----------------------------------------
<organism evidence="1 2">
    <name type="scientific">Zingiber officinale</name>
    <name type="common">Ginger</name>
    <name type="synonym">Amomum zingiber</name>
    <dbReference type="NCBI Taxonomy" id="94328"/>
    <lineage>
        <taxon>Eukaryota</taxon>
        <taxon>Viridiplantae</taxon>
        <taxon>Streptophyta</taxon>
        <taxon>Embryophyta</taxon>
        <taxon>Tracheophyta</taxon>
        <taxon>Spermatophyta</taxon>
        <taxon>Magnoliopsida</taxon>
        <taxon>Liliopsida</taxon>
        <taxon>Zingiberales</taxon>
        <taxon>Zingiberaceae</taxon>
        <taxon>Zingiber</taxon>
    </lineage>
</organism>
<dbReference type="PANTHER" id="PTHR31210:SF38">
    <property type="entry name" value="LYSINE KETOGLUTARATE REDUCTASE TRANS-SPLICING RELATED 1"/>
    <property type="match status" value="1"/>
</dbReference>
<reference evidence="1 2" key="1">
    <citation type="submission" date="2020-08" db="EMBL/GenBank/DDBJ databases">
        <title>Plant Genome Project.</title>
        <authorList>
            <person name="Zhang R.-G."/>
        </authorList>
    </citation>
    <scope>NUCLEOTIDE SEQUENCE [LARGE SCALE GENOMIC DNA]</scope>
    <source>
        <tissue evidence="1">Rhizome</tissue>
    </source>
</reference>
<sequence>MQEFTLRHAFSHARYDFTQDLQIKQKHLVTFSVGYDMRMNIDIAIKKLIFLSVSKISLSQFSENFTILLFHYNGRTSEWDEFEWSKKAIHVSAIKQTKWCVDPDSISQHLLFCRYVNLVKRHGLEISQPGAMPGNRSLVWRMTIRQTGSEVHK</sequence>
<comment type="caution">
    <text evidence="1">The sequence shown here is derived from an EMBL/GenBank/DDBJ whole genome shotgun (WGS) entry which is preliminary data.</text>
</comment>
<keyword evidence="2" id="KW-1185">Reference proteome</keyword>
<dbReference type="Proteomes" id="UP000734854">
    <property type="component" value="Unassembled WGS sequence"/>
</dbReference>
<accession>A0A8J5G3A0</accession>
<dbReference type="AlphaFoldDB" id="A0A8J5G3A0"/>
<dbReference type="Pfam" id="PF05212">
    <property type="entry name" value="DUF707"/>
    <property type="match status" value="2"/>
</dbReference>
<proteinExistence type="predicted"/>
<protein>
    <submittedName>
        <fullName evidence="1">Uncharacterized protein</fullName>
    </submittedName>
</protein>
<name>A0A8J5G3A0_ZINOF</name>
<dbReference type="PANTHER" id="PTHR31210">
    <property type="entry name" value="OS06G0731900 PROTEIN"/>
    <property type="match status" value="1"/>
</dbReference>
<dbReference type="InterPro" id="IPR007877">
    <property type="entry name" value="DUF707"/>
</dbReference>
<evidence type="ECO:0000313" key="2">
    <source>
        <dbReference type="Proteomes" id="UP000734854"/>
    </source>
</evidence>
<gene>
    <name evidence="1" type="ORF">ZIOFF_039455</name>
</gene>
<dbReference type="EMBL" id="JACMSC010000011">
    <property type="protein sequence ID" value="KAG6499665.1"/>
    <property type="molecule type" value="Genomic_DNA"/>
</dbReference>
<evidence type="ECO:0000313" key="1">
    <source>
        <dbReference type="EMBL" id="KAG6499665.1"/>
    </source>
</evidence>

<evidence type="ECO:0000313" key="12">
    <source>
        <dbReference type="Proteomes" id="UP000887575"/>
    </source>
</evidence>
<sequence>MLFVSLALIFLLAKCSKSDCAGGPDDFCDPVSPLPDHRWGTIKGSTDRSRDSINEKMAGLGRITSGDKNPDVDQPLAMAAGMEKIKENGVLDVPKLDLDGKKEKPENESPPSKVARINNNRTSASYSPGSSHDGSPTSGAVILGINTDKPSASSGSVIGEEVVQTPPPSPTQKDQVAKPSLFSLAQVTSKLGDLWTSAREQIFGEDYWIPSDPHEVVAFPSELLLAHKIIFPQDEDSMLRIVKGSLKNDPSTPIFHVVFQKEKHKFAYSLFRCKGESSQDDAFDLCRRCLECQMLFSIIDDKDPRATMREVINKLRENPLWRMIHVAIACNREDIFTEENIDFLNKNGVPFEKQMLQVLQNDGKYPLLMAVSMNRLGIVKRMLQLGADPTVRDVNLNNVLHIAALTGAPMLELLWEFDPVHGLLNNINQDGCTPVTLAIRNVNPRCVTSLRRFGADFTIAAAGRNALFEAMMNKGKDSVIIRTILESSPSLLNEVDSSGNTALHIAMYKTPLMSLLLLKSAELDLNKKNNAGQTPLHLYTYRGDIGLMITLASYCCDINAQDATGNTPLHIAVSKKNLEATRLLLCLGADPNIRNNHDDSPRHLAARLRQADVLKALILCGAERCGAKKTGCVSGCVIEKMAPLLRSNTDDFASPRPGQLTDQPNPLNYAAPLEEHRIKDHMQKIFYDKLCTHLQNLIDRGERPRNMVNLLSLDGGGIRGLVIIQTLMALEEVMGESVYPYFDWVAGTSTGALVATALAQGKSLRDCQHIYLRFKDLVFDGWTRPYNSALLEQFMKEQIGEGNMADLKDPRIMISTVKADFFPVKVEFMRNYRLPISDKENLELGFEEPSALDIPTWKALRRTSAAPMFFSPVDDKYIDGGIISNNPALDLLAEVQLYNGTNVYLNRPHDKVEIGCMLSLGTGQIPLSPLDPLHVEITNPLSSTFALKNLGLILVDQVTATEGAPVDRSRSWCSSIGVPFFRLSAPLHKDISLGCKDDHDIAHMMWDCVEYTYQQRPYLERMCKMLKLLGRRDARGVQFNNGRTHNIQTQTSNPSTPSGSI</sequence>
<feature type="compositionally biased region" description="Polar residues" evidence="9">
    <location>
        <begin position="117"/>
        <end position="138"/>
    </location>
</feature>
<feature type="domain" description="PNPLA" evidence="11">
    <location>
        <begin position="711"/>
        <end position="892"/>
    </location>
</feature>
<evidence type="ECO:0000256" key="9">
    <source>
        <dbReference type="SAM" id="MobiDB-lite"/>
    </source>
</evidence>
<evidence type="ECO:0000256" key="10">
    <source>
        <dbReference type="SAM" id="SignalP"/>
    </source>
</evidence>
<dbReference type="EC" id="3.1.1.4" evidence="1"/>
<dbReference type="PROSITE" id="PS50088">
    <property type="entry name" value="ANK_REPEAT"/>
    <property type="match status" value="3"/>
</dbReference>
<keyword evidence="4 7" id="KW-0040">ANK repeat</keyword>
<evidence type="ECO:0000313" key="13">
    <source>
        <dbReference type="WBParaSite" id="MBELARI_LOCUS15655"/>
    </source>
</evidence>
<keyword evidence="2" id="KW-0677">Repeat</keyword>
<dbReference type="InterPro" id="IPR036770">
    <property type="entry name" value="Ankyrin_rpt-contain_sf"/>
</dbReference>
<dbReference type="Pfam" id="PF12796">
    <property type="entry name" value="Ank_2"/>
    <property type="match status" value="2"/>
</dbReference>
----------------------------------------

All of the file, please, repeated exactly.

<organism evidence="1 2">
    <name type="scientific">Zingiber officinale</name>
    <name type="common">Ginger</name>
    <name type="synonym">Amomum zingiber</name>
    <dbReference type="NCBI Taxonomy" id="94328"/>
    <lineage>
        <taxon>Eukaryota</taxon>
        <taxon>Viridiplantae</taxon>
        <taxon>Streptophyta</taxon>
        <taxon>Embryophyta</taxon>
        <taxon>Tracheophyta</taxon>
        <taxon>Spermatophyta</taxon>
        <taxon>Magnoliopsida</taxon>
        <taxon>Liliopsida</taxon>
        <taxon>Zingiberales</taxon>
        <taxon>Zingiberaceae</taxon>
        <taxon>Zingiber</taxon>
    </lineage>
</organism>
<dbReference type="PANTHER" id="PTHR31210:SF38">
    <property type="entry name" value="LYSINE KETOGLUTARATE REDUCTASE TRANS-SPLICING RELATED 1"/>
    <property type="match status" value="1"/>
</dbReference>
<reference evidence="1 2" key="1">
    <citation type="submission" date="2020-08" db="EMBL/GenBank/DDBJ databases">
        <title>Plant Genome Project.</title>
        <authorList>
            <person name="Zhang R.-G."/>
        </authorList>
    </citation>
    <scope>NUCLEOTIDE SEQUENCE [LARGE SCALE GENOMIC DNA]</scope>
    <source>
        <tissue evidence="1">Rhizome</tissue>
    </source>
</reference>
<sequence>MQEFTLRHAFSHARYDFTQDLQIKQKHLVTFSVGYDMRMNIDIAIKKLIFLSVSKISLSQFSENFTILLFHYNGRTSEWDEFEWSKKAIHVSAIKQTKWCVDPDSISQHLLFCRYVNLVKRHGLEISQPGAMPGNRSLVWRMTIRQTGSEVHK</sequence>
<comment type="caution">
    <text evidence="1">The sequence shown here is derived from an EMBL/GenBank/DDBJ whole genome shotgun (WGS) entry which is preliminary data.</text>
</comment>
<keyword evidence="2" id="KW-1185">Reference proteome</keyword>
<dbReference type="Proteomes" id="UP000734854">
    <property type="component" value="Unassembled WGS sequence"/>
</dbReference>
<accession>A0A8J5G3A0</accession>
<dbReference type="AlphaFoldDB" id="A0A8J5G3A0"/>
<dbReference type="Pfam" id="PF05212">
    <property type="entry name" value="DUF707"/>
    <property type="match status" value="2"/>
</dbReference>
<proteinExistence type="predicted"/>
<protein>
    <submittedName>
        <fullName evidence="1">Uncharacterized protein</fullName>
    </submittedName>
</protein>
<name>A0A8J5G3A0_ZINOF</name>
<dbReference type="PANTHER" id="PTHR31210">
    <property type="entry name" value="OS06G0731900 PROTEIN"/>
    <property type="match status" value="1"/>
</dbReference>
<dbReference type="InterPro" id="IPR007877">
    <property type="entry name" value="DUF707"/>
</dbReference>
<evidence type="ECO:0000313" key="2">
    <source>
        <dbReference type="Proteomes" id="UP000734854"/>
    </source>
</evidence>
<gene>
    <name evidence="1" type="ORF">ZIOFF_039455</name>
</gene>
<dbReference type="EMBL" id="JACMSC010000011">
    <property type="protein sequence ID" value="KAG6499665.1"/>
    <property type="molecule type" value="Genomic_DNA"/>
</dbReference>
<evidence type="ECO:0000313" key="1">
    <source>
        <dbReference type="EMBL" id="KAG6499665.1"/>
    </source>
</evidence>

<evidence type="ECO:0000313" key="12">
    <source>
        <dbReference type="Proteomes" id="UP000887575"/>
    </source>
</evidence>
<sequence>MLFVSLALIFLLAKCSKSDCAGGPDDFCDPVSPLPDHRWGTIKGSTDRSRDSINEKMAGLGRITSGDKNPDVDQPLAMAAGMEKIKENGVLDVPKLDLDGKKEKPENESPPSKVARINNNRTSASYSPGSSHDGSPTSGAVILGINTDKPSASSGSVIGEEVVQTPPPSPTQKDQVAKPSLFSLAQVTSKLGDLWTSAREQIFGEDYWIPSDPHEVVAFPSELLLAHKIIFPQDEDSMLRIVKGSLKNDPSTPIFHVVFQKEKHKFAYSLFRCKGESSQDDAFDLCRRCLECQMLFSIIDDKDPRATMREVINKLRENPLWRMIHVAIACNREDIFTEENIDFLNKNGVPFEKQMLQVLQNDGKYPLLMAVSMNRLGIVKRMLQLGADPTVRDVNLNNVLHIAALTGAPMLELLWEFDPVHGLLNNINQDGCTPVTLAIRNVNPRCVTSLRRFGADFTIAAAGRNALFEAMMNKGKDSVIIRTILESSPSLLNEVDSSGNTALHIAMYKTPLMSLLLLKSAELDLNKKNNAGQTPLHLYTYRGDIGLMITLASYCCDINAQDATGNTPLHIAVSKKNLEATRLLLCLGADPNIRNNHDDSPRHLAARLRQADVLKALILCGAERCGAKKTGCVSGCVIEKMAPLLRSNTDDFASPRPGQLTDQPNPLNYAAPLEEHRIKDHMQKIFYDKLCTHLQNLIDRGERPRNMVNLLSLDGGGIRGLVIIQTLMALEEVMGESVYPYFDWVAGTSTGALVATALAQGKSLRDCQHIYLRFKDLVFDGWTRPYNSALLEQFMKEQIGEGNMADLKDPRIMISTVKADFFPVKVEFMRNYRLPISDKENLELGFEEPSALDIPTWKALRRTSAAPMFFSPVDDKYIDGGIISNNPALDLLAEVQLYNGTNVYLNRPHDKVEIGCMLSLGTGQIPLSPLDPLHVEITNPLSSTFALKNLGLILVDQVTATEGAPVDRSRSWCSSIGVPFFRLSAPLHKDISLGCKDDHDIAHMMWDCVEYTYQQRPYLERMCKMLKLLGRRDARGVQFNNGRTHNIQTQTSNPSTPSGSI</sequence>
<feature type="compositionally biased region" description="Polar residues" evidence="9">
    <location>
        <begin position="117"/>
        <end position="138"/>
    </location>
</feature>
<feature type="domain" description="PNPLA" evidence="11">
    <location>
        <begin position="711"/>
        <end position="892"/>
    </location>
</feature>
<evidence type="ECO:0000256" key="9">
    <source>
        <dbReference type="SAM" id="MobiDB-lite"/>
    </source>
</evidence>
<evidence type="ECO:0000256" key="10">
    <source>
        <dbReference type="SAM" id="SignalP"/>
    </source>
</evidence>
<dbReference type="EC" id="3.1.1.4" evidence="1"/>
<dbReference type="PROSITE" id="PS50088">
    <property type="entry name" value="ANK_REPEAT"/>
    <property type="match status" value="3"/>
</dbReference>
<keyword evidence="4 7" id="KW-0040">ANK repeat</keyword>
<evidence type="ECO:0000313" key="13">
    <source>
        <dbReference type="WBParaSite" id="MBELARI_LOCUS15655"/>
    </source>
</evidence>
<keyword evidence="2" id="KW-0677">Repeat</keyword>
<dbReference type="InterPro" id="IPR036770">
    <property type="entry name" value="Ankyrin_rpt-contain_sf"/>
</dbReference>
<dbReference type="Pfam" id="PF12796">
    <property type="entry name" value="Ank_2"/>
    <property type="match status" value="2"/>
</dbReference>